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Small-town America hit hardest by mass school shootings

ATLANTA -- The massacre that killed 10 people at a high school in Texas last week was just the latest to happen in a small or suburban city. Of the 10 deadliest school shootings in the U.S., all but one took place in a town with fewer than 75,000 residents and the vast majority of them were in cities with fewer than 50,000 people.

These are places with low crime rates, good schools and a sense of community -- attributes experts say make small rural and suburban towns a breeding ground for the next school shooter. 

The phenomenon is due to a variety of factors that include easy access to guns and the copycat effect of disturbed suburban and small-town teenagers emulating each other, according to experts.

Last week, the shooting at Texas' Santa Fe High School devastated the small, conservative city where everyone knows their neighbors and just about everyone owns a gun. 

Christina Delgado, a hairdresser and mother of two, remembers the day like a dream: a call from her best friend who couldn't find her children, running down the highway in her pajamas, passing screaming parents and teenagers covered in blood. A teenage boy had opened fire with his father's shotgun and handgun at Santa Fe High School in an attack that left 10 dead, eight of them children.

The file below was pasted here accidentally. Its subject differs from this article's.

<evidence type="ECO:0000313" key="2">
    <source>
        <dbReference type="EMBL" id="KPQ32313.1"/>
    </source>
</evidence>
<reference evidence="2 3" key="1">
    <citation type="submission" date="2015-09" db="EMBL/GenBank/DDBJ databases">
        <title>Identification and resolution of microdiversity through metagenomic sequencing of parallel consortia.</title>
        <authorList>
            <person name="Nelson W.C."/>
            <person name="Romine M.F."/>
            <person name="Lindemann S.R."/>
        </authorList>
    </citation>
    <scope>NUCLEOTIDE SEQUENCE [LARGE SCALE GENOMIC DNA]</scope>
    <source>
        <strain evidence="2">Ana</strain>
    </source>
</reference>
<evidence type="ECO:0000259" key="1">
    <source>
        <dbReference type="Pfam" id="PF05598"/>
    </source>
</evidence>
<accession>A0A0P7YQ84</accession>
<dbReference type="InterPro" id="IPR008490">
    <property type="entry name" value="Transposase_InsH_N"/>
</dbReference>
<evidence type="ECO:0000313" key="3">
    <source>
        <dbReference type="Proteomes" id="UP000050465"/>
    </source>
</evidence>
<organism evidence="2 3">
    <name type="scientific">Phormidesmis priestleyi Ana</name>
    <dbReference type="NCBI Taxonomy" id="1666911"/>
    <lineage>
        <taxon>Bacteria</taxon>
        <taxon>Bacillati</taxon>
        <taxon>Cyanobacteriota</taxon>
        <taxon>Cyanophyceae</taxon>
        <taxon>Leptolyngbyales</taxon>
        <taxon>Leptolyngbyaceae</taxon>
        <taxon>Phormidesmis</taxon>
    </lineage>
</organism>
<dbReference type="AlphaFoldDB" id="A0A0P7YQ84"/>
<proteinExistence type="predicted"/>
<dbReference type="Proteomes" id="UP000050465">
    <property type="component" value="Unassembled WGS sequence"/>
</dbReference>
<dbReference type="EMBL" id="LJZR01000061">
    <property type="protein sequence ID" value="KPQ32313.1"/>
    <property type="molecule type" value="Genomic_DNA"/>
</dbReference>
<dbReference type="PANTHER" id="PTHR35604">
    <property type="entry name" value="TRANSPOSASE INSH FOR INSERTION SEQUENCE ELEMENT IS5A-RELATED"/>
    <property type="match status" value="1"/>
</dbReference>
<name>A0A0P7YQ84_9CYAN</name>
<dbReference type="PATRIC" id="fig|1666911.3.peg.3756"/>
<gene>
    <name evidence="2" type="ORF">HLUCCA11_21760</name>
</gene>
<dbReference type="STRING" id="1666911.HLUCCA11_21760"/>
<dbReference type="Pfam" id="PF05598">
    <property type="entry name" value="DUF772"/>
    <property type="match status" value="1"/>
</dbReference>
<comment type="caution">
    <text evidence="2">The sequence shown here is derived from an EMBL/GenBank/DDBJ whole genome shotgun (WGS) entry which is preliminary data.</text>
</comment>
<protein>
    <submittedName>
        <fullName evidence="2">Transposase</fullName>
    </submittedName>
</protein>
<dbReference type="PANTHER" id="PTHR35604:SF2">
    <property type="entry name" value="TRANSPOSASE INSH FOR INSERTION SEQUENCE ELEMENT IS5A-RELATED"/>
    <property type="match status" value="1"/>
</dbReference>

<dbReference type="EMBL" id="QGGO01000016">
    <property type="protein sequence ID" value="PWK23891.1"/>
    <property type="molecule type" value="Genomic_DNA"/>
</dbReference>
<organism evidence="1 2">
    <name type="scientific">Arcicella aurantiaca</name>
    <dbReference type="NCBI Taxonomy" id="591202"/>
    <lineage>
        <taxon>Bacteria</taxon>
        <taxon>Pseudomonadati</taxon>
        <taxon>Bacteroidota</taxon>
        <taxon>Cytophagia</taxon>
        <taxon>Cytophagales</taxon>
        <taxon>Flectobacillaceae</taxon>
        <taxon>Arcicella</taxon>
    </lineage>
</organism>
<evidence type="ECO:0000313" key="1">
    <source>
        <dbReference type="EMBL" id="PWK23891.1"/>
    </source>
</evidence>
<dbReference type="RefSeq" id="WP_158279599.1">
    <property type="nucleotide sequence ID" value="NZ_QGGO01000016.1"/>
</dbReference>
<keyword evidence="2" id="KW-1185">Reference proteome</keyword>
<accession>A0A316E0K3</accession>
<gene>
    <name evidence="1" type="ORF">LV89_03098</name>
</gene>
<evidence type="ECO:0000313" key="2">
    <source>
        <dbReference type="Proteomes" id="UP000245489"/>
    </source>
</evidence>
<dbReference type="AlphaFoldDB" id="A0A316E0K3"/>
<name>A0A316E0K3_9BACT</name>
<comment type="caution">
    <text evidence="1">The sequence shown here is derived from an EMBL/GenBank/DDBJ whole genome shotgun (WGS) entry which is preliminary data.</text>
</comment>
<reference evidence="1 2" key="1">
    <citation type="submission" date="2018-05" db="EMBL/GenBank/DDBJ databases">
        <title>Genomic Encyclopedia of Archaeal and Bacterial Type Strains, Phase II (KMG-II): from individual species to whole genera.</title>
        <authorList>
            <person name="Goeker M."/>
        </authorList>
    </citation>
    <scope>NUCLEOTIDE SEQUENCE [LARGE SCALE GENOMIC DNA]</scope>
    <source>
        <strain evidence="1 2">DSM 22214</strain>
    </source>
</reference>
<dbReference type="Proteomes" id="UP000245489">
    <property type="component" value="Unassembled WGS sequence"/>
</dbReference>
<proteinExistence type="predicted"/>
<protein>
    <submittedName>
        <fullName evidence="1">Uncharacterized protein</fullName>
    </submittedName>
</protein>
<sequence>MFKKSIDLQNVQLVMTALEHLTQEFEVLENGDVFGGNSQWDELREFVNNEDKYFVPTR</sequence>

Before the massacre, Delgado had made a trip to Houston to join a March for Our Lives rally -- as thousands across the country, galvanized by the outspoken students who survived a February school shooting in Parkland, Florida, took to the streets to call for gun laws that might stop the all-too-common occurrence of children being massacred in their classrooms. Her 13-year-old daughter had watched that shooting unfold on TV and said she was afraid to go to school. 

The shooting in Santa Fe was the first mass school shooting amid the Parkland students' movement.

It was also the most terrifying event of Heidi McMillen's life. The sophomore had been on the other side of the school when the shots broke out, and ran down the highway with a mob of other teens desperate to get to safety. Just 93 days had passed since children in Parkland had done the same.

"We can't just keep going the way that we are, because it's just going to keep happening," she said. "It feels like there's not much we can do in the amount of time we have. Who knows when the next school shooting is going to happen." 

The tight-knit community of Santa Fe is still reeling from the tragedy that many thought would never happen in their small town.

Ten white crosses were placed at a memorial outside Santa Fe High School while a 10-second moment of silence was observed across the state Monday morning to remember the victims.

Florida Town Of Parkland In Mourning, After Shooting At Marjory Stoneman Douglas High School Kills 17

Alexa Mesch (L) and Heather Mesch place flowers in a makeshift memorial setup in front of Marjory Stoneman Douglas High School in memory of the 17 people that were killed on February 14, on February 21, 2018 in Parkland, Florida.

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